Arid Zone Trees

Dedicated to providing quality trees to the Landscape Industry that are appropriate to the Desert Southwest

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Disclaimer: The information provided here was gathered from research literature published by the University of Arizona, other professional Landscape and  Horticultural organizations and our experience at Arid Zone Trees. Always consult local landscape experts for recommendation for your specific area.


Desert Willow

At first glance the name Desert Willow seems like a contradiction in terms. Desert Willow (Chilopsis linearis) is not a true willow. Many people have attributed the name to the long (2" to 5"), slender, glossy green leaves that typically grow towards the ground. The leaf canopy has a weeping, willow-like appearance. Much of the literature refers to Chilopsis as a large shrub to small tree growing to 15' to 30' tall with spreads of 10' to 15'. The references to Chilopsis being a large shrub may relate to the tree growing in dry native desert conditions with very limited or sporadically available water. In landscape settings, where trees are regularly watered and fertilized, Chilopsis grow to the stature of most other desert trees.

When incorporating Desert Willows into landscape designs architects should consider them medium sized mature trees that will occupy considerable space in the landscape. Chilopsis is an excellent accent tree when used in desert designs. Trees produce filtered shade that does not inhibit flowering of understory plantings. Young trees require regular pruning to develop and encourage graceful single or multi-trunked specimens. Without pruning, trees can look shaggy with thick leaf canopies and branches extending to the ground. Trunks are a slightly roughened gray- white and contrast nicely with the bright foliage and flowers.

Desert Willows are found in all the deserts of the southwest US and northern Mexico. Trees are found from 1500' to 5000' elevations, usually along streams or basins where rainfall collects. Trees are drought and winter deciduous, generally drop leaves in late November, and hardy to 10 degrees F. Established trees can survive on natural rainfall but irrigated trees grow more rapidly and produce more flowers and foliage providing greater shade. In summer months, young trees can be irrigated every other week. For optimal growth and flowering, mature trees should be deep watered every 3 to 4 weeks. In the landscape, Desert Willows grow best in well drained soils and full sun exposures.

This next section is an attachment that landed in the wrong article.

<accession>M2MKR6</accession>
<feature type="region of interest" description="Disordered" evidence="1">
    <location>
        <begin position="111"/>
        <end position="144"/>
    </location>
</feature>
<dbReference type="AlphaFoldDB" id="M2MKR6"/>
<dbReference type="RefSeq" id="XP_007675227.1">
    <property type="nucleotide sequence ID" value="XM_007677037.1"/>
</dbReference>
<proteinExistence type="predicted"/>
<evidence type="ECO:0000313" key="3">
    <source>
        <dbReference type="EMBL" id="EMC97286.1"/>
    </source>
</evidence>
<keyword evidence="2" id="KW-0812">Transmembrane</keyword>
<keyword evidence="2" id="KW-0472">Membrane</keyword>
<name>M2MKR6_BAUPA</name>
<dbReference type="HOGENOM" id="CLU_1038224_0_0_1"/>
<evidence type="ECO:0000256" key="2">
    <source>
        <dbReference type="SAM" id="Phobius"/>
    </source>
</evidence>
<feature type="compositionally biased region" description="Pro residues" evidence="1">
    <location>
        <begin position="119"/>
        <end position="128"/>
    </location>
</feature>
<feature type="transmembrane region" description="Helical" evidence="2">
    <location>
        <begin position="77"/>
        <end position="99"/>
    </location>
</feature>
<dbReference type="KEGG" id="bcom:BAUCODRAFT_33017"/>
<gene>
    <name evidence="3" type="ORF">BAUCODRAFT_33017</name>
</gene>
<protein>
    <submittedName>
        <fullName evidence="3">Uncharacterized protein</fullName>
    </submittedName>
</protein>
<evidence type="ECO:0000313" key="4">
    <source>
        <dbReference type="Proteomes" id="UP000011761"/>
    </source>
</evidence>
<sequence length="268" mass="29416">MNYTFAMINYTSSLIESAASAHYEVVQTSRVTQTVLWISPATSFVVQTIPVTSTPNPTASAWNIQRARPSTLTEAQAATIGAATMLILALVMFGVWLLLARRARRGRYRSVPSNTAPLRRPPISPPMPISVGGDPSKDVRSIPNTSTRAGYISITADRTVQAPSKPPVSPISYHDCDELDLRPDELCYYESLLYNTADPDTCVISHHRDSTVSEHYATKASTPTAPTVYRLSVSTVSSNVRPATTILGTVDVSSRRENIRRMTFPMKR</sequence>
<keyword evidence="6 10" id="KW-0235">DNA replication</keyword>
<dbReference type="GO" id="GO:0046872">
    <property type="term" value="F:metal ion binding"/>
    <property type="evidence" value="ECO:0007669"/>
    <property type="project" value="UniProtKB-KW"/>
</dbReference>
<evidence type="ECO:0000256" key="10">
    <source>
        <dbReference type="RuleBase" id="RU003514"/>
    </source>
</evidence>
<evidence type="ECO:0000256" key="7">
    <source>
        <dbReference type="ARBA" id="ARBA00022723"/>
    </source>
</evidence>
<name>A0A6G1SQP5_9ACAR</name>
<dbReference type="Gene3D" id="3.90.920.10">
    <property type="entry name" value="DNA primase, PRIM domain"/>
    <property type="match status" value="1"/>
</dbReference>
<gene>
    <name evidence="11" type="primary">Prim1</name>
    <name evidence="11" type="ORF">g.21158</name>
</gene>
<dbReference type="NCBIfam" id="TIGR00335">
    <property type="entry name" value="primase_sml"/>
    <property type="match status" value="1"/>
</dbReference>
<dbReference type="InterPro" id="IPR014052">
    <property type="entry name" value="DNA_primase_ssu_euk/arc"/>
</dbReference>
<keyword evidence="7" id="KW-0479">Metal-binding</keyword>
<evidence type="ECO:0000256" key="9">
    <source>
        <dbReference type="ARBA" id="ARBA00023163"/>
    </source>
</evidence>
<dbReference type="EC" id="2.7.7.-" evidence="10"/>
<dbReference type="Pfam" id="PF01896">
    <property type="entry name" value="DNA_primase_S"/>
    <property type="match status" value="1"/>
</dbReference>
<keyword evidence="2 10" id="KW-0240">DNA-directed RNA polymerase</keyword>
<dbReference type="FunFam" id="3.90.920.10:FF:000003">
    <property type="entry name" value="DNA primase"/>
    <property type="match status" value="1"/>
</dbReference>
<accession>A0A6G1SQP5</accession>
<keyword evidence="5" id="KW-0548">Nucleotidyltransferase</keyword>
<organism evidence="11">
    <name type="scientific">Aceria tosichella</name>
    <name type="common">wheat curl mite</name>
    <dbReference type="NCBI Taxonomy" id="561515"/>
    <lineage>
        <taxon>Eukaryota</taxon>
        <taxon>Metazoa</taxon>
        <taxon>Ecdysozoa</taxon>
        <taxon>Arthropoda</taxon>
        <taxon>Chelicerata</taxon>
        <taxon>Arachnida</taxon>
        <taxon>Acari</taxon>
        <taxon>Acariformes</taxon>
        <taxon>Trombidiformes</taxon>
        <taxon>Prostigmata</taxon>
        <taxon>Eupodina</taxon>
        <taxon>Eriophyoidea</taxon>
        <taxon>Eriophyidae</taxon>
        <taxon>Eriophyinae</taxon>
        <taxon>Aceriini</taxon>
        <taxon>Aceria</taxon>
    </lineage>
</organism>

Chilopsis is one of the few desert tree species that produces flowers throughout the summer months. Trees produce beautiful, slightly fragrant, orchid-shaped flowers from early spring to fall. Chilopsis flowers also attract and provide nectar for hummingbirds. For many years growers and Universities have been selecting and breeding Chilopsis varieties for larger, brighter colored flowers. Depending on the variety, flower color varies from off-white to dark lavender. Flowers mature to produce 6" to 8" tan pods that spilt open to release seeds. Pods often do not drop from the tree and can be unsightly, particularly when trees are dormant. Pods can be pruned off during winter months.

Seed pods and cast flowers can be a litter problem in some settings. Desert Willows are well adapted to both lawn and traditional desert landscape settings. They are used as summer color accent trees, individual specimens, as screen plantings (usually left unpruned) or in groupings. Chilopsis bring summer color, cold hardiness and a unique lush look to arid landscape designs.